One year ago today, blogger Ian Murphy of the Buffalo Beast pranked Wisconsin Gov. Scott Walker by posing as billionaire David Koch on a phone call. As the crowds at the Capitol protesting Walker's bill to end collective bargaining were increasing in size and volume, the fake Koch inquired how Walker's efforts to "crush that union" were going. Walker's fawning response helped rocket the Wisconsin protests into the national media limelight.
Now the real David Koch reveals that crushing unions is indeed at the top of his agenda. In an interview with the Palm Beach Post, Koch talks about Walker, unions and the historical importance of the Wisconsin recall fight.
"We have spent a lot of money in Wisconsin. We are going to spend more."
Koch didn't know that when he sat down with Palm Beach Post reporter Stacey Singer that he was talking to a native Wisconsinite and University of Wisconsin graduate, who follows state politics closely. Singer knows that residents filed over one million signatures to recall Walker (almost half of the people who voted in the last statewide election) and that a spring recall election is likely.
Although the interview was slated to be about Koch's charitable efforts to cure cancer, Singer got in a few questions about Wisconsin. Koch acknowledged working hard on behalf of Walker. "We're helping him, as we should. We've gotten pretty good at this over the years," he says. "We've spent a lot of money in Wisconsin. We're going to spend more."
Koch may be referring to the efforts of AFP, his Americans for Prosperity Foundation, a 501(c)(3) "charitable" organization, which is up on air with another $700,000 TV ad-buy in defense of Walker and his budget. While most Americans understand fighting cancer as a "charitable" activity, it is harder to see AFP's political ads as a charitable endeavor deserving of tax-exempt status.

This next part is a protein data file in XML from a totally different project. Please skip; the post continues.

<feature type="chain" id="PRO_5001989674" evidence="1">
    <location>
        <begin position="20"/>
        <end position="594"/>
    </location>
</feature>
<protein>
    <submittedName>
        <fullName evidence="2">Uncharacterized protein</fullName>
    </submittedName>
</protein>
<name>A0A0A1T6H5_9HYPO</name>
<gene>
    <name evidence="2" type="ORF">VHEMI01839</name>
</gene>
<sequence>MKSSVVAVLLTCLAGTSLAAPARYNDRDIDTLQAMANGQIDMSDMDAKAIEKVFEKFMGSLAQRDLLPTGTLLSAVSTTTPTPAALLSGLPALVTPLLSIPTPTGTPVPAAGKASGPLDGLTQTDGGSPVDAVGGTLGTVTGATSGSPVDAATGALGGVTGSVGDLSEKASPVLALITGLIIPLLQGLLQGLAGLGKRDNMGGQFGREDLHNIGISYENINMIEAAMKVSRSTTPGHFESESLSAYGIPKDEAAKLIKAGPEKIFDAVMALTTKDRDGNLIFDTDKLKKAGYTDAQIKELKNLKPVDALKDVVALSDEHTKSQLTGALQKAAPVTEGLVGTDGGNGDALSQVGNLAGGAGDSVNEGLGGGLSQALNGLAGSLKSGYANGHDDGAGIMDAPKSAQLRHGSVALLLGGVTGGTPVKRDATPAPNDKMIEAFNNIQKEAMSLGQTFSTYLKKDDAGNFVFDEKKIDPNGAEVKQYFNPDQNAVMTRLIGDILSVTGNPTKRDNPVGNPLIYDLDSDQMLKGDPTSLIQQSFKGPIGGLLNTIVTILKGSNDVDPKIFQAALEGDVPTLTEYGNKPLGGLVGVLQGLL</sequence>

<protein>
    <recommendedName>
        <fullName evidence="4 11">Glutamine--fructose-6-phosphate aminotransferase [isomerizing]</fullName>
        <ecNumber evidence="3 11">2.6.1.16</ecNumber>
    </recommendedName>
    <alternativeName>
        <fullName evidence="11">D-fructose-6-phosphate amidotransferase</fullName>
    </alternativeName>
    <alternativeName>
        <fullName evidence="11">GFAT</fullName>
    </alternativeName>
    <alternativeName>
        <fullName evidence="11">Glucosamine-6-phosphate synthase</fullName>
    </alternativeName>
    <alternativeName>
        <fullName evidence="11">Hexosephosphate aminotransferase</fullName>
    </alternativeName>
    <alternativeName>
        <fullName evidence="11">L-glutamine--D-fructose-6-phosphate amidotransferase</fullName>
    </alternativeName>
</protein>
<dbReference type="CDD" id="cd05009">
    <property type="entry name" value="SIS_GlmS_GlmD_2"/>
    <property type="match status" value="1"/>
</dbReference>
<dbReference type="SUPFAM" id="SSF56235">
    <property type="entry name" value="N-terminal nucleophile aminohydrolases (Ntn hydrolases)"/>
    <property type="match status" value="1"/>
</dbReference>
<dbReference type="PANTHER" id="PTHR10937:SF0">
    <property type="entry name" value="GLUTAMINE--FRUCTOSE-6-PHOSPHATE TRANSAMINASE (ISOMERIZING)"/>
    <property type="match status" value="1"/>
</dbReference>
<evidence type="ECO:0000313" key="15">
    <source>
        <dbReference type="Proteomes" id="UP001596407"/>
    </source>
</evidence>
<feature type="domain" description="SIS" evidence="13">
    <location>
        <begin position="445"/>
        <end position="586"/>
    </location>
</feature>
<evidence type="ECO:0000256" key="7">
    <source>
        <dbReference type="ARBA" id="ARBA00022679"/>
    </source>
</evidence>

But Koch may also be referring to expenditures we don't yet know about. "If Koch is willing to spend $700,000 on issue ads, there is no telling how much he will spend to directly aid Walker when the recall is scheduled," warns Wisconsin Common Cause Director Jay Heck.
"There Will Be No Stopping Union Power"
While Walker consistently described his efforts to extract concessions from public workers and make it harder for them to organize as a fiscal necessity, refreshingly, Koch abandons this spin. The fight in Wisconsin is about "stopping union power," says Koch.
"What Scott Walker is doing with the public unions in Wisconsin is critically important. He's an impressive guy and he's very courageous," Koch told the Palm Beach Post. "If the unions win the recall, there will be no stopping union power." The reporter adds: "As Koch speaks, he repeatedly uses the phrase 'union power' as though it's interchangeable with the word 'Bolshevik' -- a new red scare for a new century."
David appears to be channeling his dad Fred Koch, a founding member of the John Birch Society, who raved that the National Education Association was a communist group and that public-school books were filled with "communist propaganda." He even suspected President Eisenhower and spoke of the "pro-communist" Supreme Court.